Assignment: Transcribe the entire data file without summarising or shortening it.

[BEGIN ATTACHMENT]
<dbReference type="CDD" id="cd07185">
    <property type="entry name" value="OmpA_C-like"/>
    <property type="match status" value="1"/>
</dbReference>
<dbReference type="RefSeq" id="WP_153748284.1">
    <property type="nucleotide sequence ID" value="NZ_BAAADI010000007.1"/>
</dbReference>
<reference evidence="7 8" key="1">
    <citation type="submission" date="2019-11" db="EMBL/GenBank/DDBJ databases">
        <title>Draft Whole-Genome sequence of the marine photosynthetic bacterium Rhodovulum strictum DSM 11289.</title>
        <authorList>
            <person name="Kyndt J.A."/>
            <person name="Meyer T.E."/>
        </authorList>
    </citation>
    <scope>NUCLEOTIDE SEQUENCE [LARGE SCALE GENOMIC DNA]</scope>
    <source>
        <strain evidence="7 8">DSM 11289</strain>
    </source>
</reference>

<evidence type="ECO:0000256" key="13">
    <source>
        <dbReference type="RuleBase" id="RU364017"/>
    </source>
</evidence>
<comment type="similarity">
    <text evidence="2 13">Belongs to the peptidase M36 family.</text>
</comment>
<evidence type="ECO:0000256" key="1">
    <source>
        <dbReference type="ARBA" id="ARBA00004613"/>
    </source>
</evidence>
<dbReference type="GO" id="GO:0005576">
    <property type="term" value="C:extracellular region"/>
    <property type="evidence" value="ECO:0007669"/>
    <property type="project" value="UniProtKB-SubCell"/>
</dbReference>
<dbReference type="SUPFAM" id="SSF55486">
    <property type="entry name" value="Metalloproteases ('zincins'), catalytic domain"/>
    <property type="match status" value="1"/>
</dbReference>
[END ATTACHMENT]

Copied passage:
<dbReference type="CDD" id="cd07185">
    <property type="entry name" value="OmpA_C-like"/>
    <property type="match status" value="1"/>
</dbReference>
<dbReference type="RefSeq" id="WP_153748284.1">
    <property type="nucleotide sequence ID" value="NZ_BAAADI010000007.1"/>
</dbReference>
<reference evidence="7 8" key="1">
    <citation type="submission" date="2019-11" db="EMBL/GenBank/DDBJ databases">
        <title>Draft Whole-Genome sequence of the marine photosynthetic bacterium Rhodovulum strictum DSM 11289.</title>
        <authorList>
            <person name="Kyndt J.A."/>
            <person name="Meyer T.E."/>
        </authorList>
    </citation>
    <scope>NUCLEOTIDE SEQUENCE [LARGE SCALE GENOMIC DNA]</scope>
    <source>
        <strain evidence="7 8">DSM 11289</strain>
    </source>
</reference>

<evidence type="ECO:0000256" key="13">
    <source>
        <dbReference type="RuleBase" id="RU364017"/>
    </source>
</evidence>
<comment type="similarity">
    <text evidence="2 13">Belongs to the peptidase M36 family.</text>
</comment>
<evidence type="ECO:0000256" key="1">
    <source>
        <dbReference type="ARBA" id="ARBA00004613"/>
    </source>
</evidence>
<dbReference type="GO" id="GO:0005576">
    <property type="term" value="C:extracellular region"/>
    <property type="evidence" value="ECO:0007669"/>
    <property type="project" value="UniProtKB-SubCell"/>
</dbReference>
<dbReference type="SUPFAM" id="SSF55486">
    <property type="entry name" value="Metalloproteases ('zincins'), catalytic domain"/>
    <property type="match status" value="1"/>
</dbReference>